Nine current and former FDA medical device reviewers have alleged since 2008 that agency managers improperly overruled their opinions and tried to intimidate them when they went public with their concerns.
I edited the contact information into the stories that I
Three of them no longer work for the FDA
After the three stories, information on the hearing for
I have added (again) the Union of Concerned Scientists
The same can be said of the “unaccountability” that enables this to exist:>
Multiple news releases can be found with the Google search terms;
Dr. Julian Nichola
Feds dismiss misconduct claims at FDA device unit
For the second time this year, federal inspectors have dismissed allegations by Food and Drug Administration scientists who say they were pressured and harassed by their managers into approving medical devices against their judgment.
The office of inspector general for the Department of Health and Human Services, which oversees the FDA, concluded there is “no evidence of retaliation” against the employees, according to a one-page memo obtained by The Associated Press. The memo, dated Oct. 14, concludes “this case is closed.”
The inspector general reached a similar finding in February, but agreed to reopen the investigation at the request of federal lawmakers and advocacy groups, including the Project on Government Oversight. The groups complained that the previous investigation was too narrow and did not look into allegations of misconduct that fell short of criminal violations.
A spokesman for the inspector general declined to comment beyond the memorandum.
Nine current and former FDA medical device reviewers have alleged since 2008 that agency managers improperly overruled their opinions and tried to intimidate them when they went public with their concerns. At issue are CT scanners and other medical devices that use radiation to detect or treat diseases. Many of the devices allow lifelike pictures of the human anatomy, but carry a higher risk from radiation than older scans such as X-rays.
In the last year, hundreds of radiation overdoses have been reported with imaging devices, particularly CT scanners, used by hospitals across the country. The whistleblowers have argued that these problems underscore the concerns they raised about such devices.
But in a separate announcement Tuesday, the FDA said it has concluded that CT scanners are safe when used properly. After more than a year of investigation, the agency said, the overdoses probably resulted from improper use by imaging technicians.
The agency recommends several manufacturing changes to make scanners safer to use, including automatic warnings that alert machine operators when radiation doses exceed recommended levels.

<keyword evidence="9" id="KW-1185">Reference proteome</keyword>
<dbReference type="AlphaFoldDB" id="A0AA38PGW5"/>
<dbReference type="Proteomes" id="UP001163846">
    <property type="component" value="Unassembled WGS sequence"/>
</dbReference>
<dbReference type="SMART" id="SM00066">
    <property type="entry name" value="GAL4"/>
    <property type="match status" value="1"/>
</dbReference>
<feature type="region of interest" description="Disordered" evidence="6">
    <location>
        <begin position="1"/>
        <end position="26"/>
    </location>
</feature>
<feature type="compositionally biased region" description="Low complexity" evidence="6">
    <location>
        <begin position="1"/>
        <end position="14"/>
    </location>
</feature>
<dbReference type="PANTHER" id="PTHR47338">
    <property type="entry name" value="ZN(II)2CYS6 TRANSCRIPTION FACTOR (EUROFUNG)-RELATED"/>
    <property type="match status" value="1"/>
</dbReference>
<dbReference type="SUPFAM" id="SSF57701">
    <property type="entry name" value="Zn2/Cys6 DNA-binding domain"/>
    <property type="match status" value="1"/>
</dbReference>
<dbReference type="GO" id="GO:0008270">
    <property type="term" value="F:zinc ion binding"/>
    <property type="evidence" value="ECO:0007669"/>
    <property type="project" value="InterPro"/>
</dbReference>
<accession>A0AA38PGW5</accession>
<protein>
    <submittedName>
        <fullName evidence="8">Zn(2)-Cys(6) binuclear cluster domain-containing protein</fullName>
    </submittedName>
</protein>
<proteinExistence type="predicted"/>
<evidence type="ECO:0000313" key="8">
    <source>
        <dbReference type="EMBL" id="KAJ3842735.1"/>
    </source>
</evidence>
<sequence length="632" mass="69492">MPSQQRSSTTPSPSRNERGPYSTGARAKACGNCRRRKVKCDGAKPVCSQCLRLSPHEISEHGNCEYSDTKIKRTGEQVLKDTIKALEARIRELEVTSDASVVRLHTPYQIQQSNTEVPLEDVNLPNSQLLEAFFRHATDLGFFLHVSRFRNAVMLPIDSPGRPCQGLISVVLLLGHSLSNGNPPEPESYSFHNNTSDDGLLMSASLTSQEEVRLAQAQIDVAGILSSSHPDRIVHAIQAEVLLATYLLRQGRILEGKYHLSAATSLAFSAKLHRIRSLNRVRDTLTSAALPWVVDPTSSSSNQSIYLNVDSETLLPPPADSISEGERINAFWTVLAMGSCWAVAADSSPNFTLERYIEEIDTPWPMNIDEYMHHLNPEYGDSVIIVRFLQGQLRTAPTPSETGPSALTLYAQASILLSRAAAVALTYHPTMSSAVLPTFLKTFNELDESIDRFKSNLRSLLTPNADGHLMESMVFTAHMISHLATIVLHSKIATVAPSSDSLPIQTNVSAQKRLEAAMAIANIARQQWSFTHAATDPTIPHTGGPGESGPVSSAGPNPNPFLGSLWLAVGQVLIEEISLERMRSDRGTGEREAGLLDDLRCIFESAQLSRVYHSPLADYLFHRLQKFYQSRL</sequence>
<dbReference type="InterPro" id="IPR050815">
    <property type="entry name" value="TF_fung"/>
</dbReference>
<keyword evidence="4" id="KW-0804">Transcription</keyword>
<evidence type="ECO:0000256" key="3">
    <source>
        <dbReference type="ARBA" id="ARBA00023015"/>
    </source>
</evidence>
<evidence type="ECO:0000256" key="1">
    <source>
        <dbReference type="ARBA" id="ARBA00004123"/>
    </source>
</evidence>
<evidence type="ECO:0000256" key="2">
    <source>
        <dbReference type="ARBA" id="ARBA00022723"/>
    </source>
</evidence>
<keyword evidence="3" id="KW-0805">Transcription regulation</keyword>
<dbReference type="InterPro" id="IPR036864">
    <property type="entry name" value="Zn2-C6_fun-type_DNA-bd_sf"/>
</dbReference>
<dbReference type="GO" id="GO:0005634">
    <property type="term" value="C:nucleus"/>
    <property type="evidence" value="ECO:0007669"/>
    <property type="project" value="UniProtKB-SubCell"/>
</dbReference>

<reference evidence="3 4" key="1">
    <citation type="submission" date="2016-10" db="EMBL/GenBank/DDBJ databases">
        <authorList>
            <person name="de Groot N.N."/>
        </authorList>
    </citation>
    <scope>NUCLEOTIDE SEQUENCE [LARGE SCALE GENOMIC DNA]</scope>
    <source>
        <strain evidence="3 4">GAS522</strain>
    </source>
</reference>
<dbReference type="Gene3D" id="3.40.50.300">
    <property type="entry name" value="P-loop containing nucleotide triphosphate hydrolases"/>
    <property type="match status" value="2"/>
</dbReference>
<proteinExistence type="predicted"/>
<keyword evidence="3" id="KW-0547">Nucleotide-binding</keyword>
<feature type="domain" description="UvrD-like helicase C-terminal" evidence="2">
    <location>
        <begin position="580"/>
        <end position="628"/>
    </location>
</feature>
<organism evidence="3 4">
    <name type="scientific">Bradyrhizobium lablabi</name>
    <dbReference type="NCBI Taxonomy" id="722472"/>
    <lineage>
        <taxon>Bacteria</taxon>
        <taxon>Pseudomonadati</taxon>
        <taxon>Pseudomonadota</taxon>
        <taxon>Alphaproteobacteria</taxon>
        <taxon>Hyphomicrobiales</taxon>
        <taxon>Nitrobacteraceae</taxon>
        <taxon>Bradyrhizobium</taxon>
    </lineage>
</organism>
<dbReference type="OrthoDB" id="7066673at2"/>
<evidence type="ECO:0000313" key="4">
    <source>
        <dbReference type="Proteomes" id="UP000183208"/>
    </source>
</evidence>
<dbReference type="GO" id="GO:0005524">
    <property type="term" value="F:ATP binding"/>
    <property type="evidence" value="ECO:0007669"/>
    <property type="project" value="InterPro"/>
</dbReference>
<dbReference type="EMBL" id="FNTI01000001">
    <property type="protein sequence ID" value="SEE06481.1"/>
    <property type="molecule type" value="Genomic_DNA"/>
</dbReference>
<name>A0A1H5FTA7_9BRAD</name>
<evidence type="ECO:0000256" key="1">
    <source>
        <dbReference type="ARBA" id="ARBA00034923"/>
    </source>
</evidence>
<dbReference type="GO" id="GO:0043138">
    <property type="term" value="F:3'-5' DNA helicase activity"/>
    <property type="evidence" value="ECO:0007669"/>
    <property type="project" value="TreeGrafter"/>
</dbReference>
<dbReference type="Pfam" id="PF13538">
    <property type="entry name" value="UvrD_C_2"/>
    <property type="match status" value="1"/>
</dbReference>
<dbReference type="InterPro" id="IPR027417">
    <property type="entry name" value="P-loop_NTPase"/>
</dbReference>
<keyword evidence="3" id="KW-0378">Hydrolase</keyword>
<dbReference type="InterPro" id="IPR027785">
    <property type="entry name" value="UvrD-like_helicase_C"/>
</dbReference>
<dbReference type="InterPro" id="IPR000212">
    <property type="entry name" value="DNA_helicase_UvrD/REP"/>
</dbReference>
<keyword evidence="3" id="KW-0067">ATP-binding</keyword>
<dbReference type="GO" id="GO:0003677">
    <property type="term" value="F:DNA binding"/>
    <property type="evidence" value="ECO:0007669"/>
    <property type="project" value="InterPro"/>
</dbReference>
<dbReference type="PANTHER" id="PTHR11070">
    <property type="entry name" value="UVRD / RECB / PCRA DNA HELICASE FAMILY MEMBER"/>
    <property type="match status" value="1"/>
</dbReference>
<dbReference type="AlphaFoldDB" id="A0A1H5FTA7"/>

The FDA whistleblowers point to multiple occasions in which managers overruled their rejections of medical scanners, without properly documenting the reason, as required by FDA regulations. At least three of the whistleblowers have left the agency in the last year, saying their contracts were terminated after they sent letters of complaint to Congress, the administration and other outside groups.
One of those whistleblowers, Dr. Julian Nicholas, said he has never been interviewed by the inspector general’s office. Nicholas, an Oxford-trained intestinal specialist, said that his contract as a medical reviewer was terminated after he repeatedly opposed approving a CT scanner for routine colon cancer screening. Nicholas said that he objected to exposing otherwise healthy patients to the cancer risks of routine radiation scans.
“It’s hard for me to believe this was a bona fide investigation when they haven’t even contacted the people who reported these violations,” said Nicholas, now a practicing gastroenterologist at the Scripps Clinic in San Diego. “Such a huge amount of money is at stake and so many people are affected, that for the (office of inspector general) not to conduct a credible investigation is criminal in itself.”
FDA’s device leadership shared the results of the latest investigation with employees last week, according to a Nov. 5 e-mail obtained by The Associated Press.
The e-mail was written by Dr. Jeffrey Shuren, head of the FDA’s Center for Devices and Radiological Health, to members of his staff. In it he said the investigation found no evidence of retaliation against the scientists who complained nor of “material violation of rules with respect to documenting significant decisions.”
Shuren pointed out in his e-mail that the FDA hired a private contractor last spring to review the device unit’s structure and make recommendations for improving relations between scientists and management. The contractor recommended changes in internal communications and training opportunities, Shuren said.